Friday, June 5, 2015

Book Review: The Agency Book One: A Spy in the House

I might have messed up that title slightly since it's written a little oddly wherever I've seen it but oh well, at least this way it's easy enough to understand what book I'm referring to. I had seen a post on the The Book Smugglers blog recommending the latest volumes a few months ago and decided to go ahead and check out the first book so I could see if I wanted to catch up to this later volume.

The Agency 1: A Spy In The House by Y.S. Lee

1850s London, Mary was once sent to the gallows as a young girl who didn't care if she lived or died but was rescued by a mysterious organization who seek to better young girls' lives by giving them education and training. She's been grateful to them ever since but unsure she wants to continue to be a teacher at the school, when offered a chance for more, interesting investigative work she takes it up in a heart beat and finds herself investigating a strange series of insurance claims and discovers that there are others looking into the case as well.

I was slightly horrified when I read this book to realize I was becoming my mother and viewing historical British, semi-romances as a kind of comfort reading. Given how many books like this there are it's rather hard for any one, individual work to stand out in a crowd and I'm afraid to say that this one just didn't stick out to me, it felt too familiar. Mary, really all the characters, felt more like a combination of character traits than a fully fleshed out character and the story tided itself up too neatly in the end (especially that it now has multiple sequels). Oh sure there were twists a-plenty to get to the ending but for a story where one of it's themes was "women are their own characters and value the freedom to do what they want" the characters just didn't feel very real to me in the end. Mary came the closest but even then I felt like Lee was trying to make her inquisitive but not toooo rebellious so that Mary wouldn't have to suffer un-due consequences. Amazon informs me that the book is intended for age 12/US grade 7 and up which is interesting since I had assumed it was an adult book with a lot of YA crossover appeal, it's unusual to have several characters killed violently off-screen like this in YA.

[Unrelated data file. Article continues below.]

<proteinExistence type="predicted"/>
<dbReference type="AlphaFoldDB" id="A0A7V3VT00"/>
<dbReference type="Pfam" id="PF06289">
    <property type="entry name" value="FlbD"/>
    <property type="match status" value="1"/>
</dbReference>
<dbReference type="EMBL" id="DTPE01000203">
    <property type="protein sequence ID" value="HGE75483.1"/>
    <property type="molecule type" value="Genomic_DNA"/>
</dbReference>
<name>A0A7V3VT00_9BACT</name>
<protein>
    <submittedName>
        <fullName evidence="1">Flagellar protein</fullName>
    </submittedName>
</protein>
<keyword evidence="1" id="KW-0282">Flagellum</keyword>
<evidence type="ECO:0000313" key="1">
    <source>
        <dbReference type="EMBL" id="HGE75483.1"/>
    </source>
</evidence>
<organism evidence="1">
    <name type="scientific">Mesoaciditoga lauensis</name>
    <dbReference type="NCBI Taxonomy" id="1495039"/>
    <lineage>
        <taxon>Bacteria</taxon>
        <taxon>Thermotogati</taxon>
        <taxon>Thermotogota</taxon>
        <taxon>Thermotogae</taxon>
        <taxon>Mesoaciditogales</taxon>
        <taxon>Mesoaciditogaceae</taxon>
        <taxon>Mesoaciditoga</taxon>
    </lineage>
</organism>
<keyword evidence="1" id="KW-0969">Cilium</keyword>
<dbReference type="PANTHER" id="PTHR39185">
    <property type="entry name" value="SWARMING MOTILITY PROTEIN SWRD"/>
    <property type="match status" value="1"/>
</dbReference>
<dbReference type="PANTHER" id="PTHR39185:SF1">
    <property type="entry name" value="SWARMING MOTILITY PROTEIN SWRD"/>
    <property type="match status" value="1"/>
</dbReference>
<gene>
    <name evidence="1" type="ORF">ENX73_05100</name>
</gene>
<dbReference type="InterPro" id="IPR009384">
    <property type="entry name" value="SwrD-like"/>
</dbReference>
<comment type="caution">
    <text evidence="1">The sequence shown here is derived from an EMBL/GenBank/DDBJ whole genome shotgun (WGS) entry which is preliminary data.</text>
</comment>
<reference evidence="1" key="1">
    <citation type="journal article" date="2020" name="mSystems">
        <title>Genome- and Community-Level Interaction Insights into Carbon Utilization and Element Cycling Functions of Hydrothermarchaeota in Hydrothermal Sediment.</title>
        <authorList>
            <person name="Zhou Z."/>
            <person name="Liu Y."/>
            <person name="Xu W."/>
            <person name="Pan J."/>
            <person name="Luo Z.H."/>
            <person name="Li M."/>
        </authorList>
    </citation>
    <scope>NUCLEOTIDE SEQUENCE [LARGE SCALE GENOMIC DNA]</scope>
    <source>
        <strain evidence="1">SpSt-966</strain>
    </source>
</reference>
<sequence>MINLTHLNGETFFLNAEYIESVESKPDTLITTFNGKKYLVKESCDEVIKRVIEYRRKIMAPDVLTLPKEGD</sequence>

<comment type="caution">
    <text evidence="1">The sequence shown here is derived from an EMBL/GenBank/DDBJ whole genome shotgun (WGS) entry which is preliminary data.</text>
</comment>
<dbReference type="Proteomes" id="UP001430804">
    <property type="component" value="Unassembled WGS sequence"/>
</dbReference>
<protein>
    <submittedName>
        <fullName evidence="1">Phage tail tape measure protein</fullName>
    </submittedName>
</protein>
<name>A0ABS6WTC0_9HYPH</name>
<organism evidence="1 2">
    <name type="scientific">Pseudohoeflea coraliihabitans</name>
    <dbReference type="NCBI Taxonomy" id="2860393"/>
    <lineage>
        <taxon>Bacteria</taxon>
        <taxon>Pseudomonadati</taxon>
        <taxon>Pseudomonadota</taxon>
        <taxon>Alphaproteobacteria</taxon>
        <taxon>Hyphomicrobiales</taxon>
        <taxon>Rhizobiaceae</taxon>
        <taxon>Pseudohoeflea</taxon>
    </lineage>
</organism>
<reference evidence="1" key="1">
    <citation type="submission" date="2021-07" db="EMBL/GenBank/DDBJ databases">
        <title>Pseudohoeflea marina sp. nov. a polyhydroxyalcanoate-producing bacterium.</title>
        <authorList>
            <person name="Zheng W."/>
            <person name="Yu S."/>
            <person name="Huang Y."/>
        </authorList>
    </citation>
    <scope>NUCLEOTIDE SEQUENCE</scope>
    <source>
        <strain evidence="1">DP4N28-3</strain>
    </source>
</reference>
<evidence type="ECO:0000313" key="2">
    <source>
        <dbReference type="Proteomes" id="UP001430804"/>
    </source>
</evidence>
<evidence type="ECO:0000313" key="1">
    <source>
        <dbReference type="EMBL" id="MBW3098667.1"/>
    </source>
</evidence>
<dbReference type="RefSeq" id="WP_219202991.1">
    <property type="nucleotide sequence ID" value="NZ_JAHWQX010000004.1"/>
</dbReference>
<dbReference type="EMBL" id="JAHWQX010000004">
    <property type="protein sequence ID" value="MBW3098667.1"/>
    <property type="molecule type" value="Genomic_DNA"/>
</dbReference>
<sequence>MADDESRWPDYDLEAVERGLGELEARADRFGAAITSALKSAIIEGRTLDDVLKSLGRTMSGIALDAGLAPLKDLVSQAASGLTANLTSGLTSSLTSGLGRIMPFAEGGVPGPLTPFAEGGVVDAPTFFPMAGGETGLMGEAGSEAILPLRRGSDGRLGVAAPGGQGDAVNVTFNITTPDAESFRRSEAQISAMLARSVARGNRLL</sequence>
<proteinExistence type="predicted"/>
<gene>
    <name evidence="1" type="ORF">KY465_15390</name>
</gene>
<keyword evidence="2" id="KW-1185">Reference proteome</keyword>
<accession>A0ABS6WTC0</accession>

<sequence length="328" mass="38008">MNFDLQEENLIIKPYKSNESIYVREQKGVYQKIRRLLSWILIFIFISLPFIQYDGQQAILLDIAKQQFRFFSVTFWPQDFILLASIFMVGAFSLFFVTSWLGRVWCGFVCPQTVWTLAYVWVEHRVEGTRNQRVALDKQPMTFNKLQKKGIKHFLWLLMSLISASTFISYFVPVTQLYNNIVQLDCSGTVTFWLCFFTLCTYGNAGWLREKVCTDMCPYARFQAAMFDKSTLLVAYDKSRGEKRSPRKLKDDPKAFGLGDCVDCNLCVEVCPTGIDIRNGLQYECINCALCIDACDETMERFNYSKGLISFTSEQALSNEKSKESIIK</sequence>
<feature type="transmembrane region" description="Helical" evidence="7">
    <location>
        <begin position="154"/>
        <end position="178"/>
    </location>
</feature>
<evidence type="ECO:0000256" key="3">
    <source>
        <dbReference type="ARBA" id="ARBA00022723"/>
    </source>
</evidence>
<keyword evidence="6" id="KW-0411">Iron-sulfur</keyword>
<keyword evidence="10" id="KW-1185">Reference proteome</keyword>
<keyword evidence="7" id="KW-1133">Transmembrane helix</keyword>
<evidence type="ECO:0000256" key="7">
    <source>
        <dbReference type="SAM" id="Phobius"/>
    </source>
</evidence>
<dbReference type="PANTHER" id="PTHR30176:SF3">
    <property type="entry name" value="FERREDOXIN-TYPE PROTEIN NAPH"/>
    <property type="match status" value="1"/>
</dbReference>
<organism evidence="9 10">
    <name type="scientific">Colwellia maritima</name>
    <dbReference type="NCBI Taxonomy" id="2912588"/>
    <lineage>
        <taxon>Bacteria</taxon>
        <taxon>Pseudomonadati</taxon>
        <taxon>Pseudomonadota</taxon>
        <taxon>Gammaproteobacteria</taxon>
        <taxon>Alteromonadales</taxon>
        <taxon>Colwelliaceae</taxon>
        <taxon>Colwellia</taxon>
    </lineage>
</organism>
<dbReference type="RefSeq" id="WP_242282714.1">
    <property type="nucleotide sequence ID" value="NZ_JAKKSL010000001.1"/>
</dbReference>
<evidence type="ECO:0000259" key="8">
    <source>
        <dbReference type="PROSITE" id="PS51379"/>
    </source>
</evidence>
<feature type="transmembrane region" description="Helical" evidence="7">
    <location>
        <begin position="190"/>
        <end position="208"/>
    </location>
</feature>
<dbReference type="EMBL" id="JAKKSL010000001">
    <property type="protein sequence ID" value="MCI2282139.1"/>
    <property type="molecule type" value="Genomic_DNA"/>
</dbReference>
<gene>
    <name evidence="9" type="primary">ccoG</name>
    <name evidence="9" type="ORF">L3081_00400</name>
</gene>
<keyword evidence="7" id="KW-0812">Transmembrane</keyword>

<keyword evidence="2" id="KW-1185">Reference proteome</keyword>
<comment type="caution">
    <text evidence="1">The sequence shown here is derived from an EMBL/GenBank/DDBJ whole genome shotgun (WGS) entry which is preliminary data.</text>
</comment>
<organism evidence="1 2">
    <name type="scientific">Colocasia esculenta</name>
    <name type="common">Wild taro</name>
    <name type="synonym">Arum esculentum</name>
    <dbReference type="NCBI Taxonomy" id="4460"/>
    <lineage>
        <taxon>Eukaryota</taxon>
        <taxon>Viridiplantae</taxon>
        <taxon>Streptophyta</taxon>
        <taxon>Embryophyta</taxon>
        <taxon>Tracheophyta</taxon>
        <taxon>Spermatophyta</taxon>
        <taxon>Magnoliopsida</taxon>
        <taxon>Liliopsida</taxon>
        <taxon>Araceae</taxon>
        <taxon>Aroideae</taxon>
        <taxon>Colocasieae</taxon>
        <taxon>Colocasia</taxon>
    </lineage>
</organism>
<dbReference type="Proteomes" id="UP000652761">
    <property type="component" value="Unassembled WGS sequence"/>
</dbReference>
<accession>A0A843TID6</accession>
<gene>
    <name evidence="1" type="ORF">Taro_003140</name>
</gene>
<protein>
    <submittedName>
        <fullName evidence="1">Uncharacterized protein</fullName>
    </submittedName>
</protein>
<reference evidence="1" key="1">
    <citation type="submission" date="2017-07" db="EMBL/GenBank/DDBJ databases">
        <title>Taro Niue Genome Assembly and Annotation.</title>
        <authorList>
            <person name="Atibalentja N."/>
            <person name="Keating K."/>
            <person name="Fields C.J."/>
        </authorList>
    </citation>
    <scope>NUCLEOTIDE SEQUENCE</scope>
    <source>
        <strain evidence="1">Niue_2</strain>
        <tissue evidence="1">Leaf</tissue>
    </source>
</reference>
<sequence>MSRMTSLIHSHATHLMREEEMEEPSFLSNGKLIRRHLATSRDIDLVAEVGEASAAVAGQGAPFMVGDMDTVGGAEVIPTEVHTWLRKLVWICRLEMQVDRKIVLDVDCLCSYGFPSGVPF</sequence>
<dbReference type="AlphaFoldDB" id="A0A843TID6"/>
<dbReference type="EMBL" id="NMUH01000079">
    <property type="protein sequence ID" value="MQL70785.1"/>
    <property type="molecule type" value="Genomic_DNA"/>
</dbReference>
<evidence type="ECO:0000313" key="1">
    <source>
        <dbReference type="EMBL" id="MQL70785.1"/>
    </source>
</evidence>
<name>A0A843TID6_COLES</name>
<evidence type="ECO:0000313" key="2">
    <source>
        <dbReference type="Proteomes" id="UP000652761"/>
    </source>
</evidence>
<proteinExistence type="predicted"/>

One thing that I remembered when I was about halfway through was that the reviews had mentioned some PoC (people of color) characters and I wondered where they were, it seemed odd that the book would have so much praise for it if they were only introduced several books into the series. Immediately after I got my answer and, since it is a bit of a surprise I won't spoil it here but I do think that it was a smart idea and one that works very well with both the current calls for diversity and "historical accuracy" given the English social circles this story is set in. In the end that's the only part of this book that stood out to me and for some people it might be worth reading then, diversity is hard to come by the stupidest of reasons and this was well-done. But for me I'm going to continue with other recommendations instead and see if one of them clicks with me more.


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